At last year’s Hong Kong Film Awards, Ten Years won Best Film – a surprise, given that this was an indie made by young filmmakers on a shoestring budget. It won’t be the first, as the Hong Kong film industry increasingly recognises young blood. While this year’s nominations include familiar names such as Johnnie To and Stephen Chow, significant works by up-and-coming directors are also award hopefuls. We’re showing a selection of the best nominees onboard.
One of this year’s frontrunners is Trivisa, the real-life crime drama produced by To and his longtime scriptwriter Yau Nai-hoi. Helmed by three young directors, Jevons Au, Vicky Wong and Frank Hui, the film follows three robbers searching for new ways to survive in 1997 Hong Kong, just before its handover to China.
Even though each director shot a separate story, Trivisa editors Allen Leung and David Richardson stitched the three sections into a coherent whole. These enthralling stories of survival, ambition and loyalty – an allegory for the future of Hong Kong – are deeply significant.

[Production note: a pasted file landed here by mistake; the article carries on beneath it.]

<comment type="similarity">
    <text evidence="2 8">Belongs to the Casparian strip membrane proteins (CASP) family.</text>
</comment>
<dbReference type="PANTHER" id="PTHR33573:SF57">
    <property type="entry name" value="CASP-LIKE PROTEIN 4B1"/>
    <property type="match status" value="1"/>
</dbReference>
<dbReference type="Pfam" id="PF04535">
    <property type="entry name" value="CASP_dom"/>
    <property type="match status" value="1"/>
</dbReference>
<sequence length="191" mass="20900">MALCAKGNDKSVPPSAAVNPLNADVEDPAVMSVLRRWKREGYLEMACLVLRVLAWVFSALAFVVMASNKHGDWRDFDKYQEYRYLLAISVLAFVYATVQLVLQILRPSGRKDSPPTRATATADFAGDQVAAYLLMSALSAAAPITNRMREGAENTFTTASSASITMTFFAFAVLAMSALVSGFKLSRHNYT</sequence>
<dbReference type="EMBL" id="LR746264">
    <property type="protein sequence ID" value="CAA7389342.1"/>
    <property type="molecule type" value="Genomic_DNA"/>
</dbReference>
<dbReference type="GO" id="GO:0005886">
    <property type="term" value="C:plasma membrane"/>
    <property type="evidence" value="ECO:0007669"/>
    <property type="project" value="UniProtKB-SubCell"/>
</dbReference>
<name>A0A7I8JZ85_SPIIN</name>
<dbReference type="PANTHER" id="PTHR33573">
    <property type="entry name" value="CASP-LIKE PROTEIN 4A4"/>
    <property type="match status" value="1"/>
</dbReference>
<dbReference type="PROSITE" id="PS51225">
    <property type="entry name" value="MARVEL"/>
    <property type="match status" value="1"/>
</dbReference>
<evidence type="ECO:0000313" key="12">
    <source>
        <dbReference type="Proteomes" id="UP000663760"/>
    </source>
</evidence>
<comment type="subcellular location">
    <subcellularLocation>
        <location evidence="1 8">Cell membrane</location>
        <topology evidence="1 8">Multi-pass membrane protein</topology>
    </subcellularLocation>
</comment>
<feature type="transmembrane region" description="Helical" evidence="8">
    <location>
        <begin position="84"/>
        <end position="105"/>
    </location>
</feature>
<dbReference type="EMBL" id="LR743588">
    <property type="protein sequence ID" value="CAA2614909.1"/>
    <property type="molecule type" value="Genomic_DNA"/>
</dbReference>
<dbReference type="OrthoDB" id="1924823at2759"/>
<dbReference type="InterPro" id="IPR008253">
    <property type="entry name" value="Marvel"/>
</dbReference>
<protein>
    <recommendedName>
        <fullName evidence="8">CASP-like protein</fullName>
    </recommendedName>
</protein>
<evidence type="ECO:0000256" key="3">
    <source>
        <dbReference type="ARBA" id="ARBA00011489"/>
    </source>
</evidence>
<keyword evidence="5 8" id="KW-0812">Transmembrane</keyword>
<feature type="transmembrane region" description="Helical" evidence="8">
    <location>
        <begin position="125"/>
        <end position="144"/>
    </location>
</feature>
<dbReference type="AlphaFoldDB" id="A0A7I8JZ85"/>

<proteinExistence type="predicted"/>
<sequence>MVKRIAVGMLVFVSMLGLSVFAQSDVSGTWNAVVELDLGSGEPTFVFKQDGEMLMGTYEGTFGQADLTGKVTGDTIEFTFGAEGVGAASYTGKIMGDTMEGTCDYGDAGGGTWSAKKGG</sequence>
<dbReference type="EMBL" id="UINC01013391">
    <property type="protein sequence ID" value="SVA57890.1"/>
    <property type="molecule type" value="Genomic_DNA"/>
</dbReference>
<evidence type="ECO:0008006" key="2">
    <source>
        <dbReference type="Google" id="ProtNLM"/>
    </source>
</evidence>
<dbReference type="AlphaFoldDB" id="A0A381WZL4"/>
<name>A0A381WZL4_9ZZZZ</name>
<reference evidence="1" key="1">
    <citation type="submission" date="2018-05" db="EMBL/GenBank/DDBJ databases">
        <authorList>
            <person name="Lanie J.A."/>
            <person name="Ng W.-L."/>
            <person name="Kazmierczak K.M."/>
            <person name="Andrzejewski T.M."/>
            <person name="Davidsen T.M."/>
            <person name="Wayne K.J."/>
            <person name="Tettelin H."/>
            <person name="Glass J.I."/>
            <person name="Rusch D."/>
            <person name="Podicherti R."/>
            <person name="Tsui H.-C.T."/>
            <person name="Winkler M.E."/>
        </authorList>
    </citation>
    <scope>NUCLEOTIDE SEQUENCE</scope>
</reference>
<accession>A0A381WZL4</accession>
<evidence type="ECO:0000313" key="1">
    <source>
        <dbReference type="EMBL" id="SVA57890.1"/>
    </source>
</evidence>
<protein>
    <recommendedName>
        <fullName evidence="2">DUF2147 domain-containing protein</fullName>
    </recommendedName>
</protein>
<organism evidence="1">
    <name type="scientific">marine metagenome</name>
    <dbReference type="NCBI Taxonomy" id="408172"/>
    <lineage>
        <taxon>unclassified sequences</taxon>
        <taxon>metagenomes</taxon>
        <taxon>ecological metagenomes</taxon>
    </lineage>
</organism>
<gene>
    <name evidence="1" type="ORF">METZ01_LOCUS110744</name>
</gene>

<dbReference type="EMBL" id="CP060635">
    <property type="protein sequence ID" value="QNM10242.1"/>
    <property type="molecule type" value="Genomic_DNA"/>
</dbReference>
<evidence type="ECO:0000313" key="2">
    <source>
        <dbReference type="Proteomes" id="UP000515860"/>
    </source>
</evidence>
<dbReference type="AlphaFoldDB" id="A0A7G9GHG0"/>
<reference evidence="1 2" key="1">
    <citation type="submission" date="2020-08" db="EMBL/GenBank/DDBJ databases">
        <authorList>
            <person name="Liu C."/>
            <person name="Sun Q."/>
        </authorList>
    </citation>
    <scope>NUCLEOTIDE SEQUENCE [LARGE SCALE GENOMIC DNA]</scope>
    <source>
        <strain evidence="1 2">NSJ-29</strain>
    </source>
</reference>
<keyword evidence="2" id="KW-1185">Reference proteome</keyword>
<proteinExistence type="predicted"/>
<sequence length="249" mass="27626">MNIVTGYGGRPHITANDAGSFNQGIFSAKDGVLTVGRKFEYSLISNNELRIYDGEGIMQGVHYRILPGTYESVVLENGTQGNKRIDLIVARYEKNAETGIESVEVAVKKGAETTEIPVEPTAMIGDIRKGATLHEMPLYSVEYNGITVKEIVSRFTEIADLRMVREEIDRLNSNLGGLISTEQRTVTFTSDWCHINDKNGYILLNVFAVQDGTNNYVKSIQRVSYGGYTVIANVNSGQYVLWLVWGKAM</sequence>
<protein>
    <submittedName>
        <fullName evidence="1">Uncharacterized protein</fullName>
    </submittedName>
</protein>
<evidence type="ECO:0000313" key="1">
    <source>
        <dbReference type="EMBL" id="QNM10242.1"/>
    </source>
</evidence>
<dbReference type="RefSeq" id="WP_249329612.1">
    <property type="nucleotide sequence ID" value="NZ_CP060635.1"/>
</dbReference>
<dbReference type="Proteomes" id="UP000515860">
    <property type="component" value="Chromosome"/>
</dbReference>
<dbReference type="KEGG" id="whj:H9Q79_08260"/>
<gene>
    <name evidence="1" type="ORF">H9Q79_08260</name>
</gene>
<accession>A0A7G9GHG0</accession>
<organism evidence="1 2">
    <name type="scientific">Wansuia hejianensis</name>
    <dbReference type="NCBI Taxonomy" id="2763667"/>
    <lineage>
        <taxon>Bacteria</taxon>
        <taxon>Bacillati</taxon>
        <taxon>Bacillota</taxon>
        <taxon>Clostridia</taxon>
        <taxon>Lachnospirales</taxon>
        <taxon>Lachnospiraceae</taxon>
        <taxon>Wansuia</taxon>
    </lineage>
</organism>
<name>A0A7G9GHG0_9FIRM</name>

This year’s most competitive category is Best New Director. One of the nominees is Derek Tsang, for his solo directorial debut Soul Mate. With 12 nominations – more than any other film this year – Soul Mate is a stirring drama about the tumultuous friendship between two women and the man between them. Tsang skilfully guides stars Zhou Dongyu and Ma Sichun to captivating performances that earned both of them nominations in the Best Actress category.
Another strong entry for Best New Director is Andy Lo for Happiness, a tender story about an unlikely bond between a middle-aged recluse (Best Actress nominee Kara Hui) and a wayward young man who becomes her flatmate (Carlos Chan). Happiness takes a rare look at Hong Kong’s social outcasts.
There are additional HKFA nominees – past and present – onboard this month. Look for the HKFA statue logo on the interactive menu.
By Alvin Lai, Cathay Pacific’s assistant product manager – communications and entertainment content